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Sofia Kovalevskaya’s groundbreaking work in mathematics greatly influenced the scientific community in the late 1800s and still to this day. She also broke boundaries becoming the first woman to be a full professor at a university in Northern Europe and to serve as an editor for a scientific journal.

Family Biography

Sofia Kovalevskaya (sometimes known Sonia Kovalevskyi[1]) as was born Sofia Korvin-Krukovskaya in Moscow on January 15, 1850 to parents, Lieutenant General Vasily Vasilyevich Korvin-Krukovsky and Yelizaveta Fedorovna Shubert.[2] They provided her a private tutor, Y. I. Malevich, from Poland from a young age.

Supposedly the family did not have wallpaper to cover young Sofia's nursery walls and instead used her father’s old calculus notes regarding Ostrogradsky.[3] Her parents observed her natural abilities for mathematics and found her a calculus tutor named A. N. Strannoliubskii from St. Petersburg, renowned for his advocacy of women in higher education.[4]

Sofia’s talents could not be pursued in Russia since universities excluded women at this time. Her father would not let her leave home and she needed his permission, or a husband’s, to attend a university in another country. So she devised a plan with paleontology student, Vladimir Kovalevskij, for a fake marriage and they left Russia in 1867 for Heidelberg, Germany.[5]

Academic Struggles and Success

When Sofia Kovalevskaya arrived in Heidelberg, she discovered the University also did not allow women to study. She persuaded the University to let her audit classes with professors like Robert Bunsen, Gustav Kirchhoff, and Hermann von Helmholtz. Through her husband, she also met Charles Darwin, Thomas Huxley, George Elliot, and Herbert Spencer. All who greatly influenced her political and social ideals.[6]

Two years later Sofia moved to Berlin, where she studied for four years under Karl Weierstrass, a world famous mathematician. She quotes of the time, "These studies had the deepest possible influence on my entire career in mathematics. They determined finally and irrevocably the direction I was to follow in my later scientific work: all my work has been done precisely in the spirit of Weierstrass.”[7] She presented three papers in 1874 to the University of Göttingen about elliptic integrals, Saturn’s rings, and partial differential equations.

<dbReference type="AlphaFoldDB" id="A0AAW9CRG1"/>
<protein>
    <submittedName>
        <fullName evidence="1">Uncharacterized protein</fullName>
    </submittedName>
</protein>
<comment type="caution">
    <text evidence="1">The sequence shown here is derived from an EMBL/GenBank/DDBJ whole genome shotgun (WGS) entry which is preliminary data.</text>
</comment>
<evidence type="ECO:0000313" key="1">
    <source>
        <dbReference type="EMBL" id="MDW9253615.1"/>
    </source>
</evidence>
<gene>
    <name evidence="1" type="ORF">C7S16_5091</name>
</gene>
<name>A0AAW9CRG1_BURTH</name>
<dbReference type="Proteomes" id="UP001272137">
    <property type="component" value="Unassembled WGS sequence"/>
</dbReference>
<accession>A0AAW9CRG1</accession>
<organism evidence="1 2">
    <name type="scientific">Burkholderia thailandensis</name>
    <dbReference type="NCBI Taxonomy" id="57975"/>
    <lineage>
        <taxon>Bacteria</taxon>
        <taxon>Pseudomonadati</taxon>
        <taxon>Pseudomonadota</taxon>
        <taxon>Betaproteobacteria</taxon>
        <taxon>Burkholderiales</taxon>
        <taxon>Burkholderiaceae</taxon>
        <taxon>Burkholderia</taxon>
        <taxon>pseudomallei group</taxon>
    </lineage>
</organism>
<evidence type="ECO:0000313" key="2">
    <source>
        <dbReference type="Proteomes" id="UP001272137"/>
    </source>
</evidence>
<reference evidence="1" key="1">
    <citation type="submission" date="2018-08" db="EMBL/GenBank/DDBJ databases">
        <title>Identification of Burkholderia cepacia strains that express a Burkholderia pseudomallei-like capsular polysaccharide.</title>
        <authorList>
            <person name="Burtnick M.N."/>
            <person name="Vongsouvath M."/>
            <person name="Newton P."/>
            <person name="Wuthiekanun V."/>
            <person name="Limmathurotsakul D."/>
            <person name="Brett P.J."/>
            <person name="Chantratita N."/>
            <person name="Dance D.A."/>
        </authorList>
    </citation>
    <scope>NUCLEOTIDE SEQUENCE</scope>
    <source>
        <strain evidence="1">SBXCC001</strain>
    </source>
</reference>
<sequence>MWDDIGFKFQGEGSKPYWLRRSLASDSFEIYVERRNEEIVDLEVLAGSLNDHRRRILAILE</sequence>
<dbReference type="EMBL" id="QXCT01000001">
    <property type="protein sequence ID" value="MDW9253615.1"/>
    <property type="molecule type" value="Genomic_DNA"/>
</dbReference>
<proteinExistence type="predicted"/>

Sofia Kovalevskaya earned her doctorate summa cum laude, in absentia, meaning without having attended any of the classes, becoming the first woman in Europe to hold a Doctorate in Mathematics. The facts in her paper on partial differential equations became known as the Cauchy-Kovalevskaya theorem and was published in Crelle’s journal.[8]

Post-Doctoral Achievements

Sofia Kovalevskaya pursued writing, including theater reviews, fiction, and scientific newspaper articles, after the birth of her daughter in 1874.[9] She began teaching at Sweden’s Stockholm University through the assistance of Gösta Mittag-Leffler after her husband’s suicide in 1883.[10]

Sofia became the first female editor of a scientific journal in 1884 for the mathematical journal, Acta Mathematica. In 1885, Sofia’s appointment to Chair of Mechanics at Stockholm University made her the first woman to do so at any university in Northern Europe.[11] She also won the French Academy of Science’s Prix Bordin in 1888 for her work now known as the “Kovalevskaya Top”.[12]

Death and Legacy

Sofia Kovalevskaya (aka Sonia Kovalevsky) died of influenza on February 10, 1891. She published 10 scientific papers, several plays, a memoir, and a partly autobiographical novel.[13] The Association for Women in Mathematics funds mathematical workshops for young women across the United States on Sonya Kovalevsky High School Mathematics Days.[14]




Cooke, R. (1984) The Mathematics of Sonya Kovalevskaya. Springer-Verlag.

Koblitz, A. H. (2000). Science, women, and revolution in Russia. Amsterdam, the Netherlands: Harwood Academic.

Rappaport, Karen D. "S. Kovalevsky: A Mathematical Lesson." The American Mathematical Monthly 88 (October 1981): 564-573.


  1. Rappaport, 1981, p. 564
  2. Marie-Louise Dubreil-Jacotin. "Women mathematicians". JOC/EFR.
  3. Rappaport, 1981, p. 564
  4. Koblitz, 2000, p. 65
  5. Cooke, R., 1984
  6. Cooke, R., 1984
  7. Rappaport, 1981, p. 566
  8. Rappaport, 1981, p. 566
  9. Cooke, R., 1984
  10. Rappaport, 1981, p. 567
  11. Rappaport, 1981, p. 569
  12. Cooke, R., 1984, p. 159
  13. Rappaport, 1981, p. 569
  14. Kovalevsky Days. (n.d.).[1]

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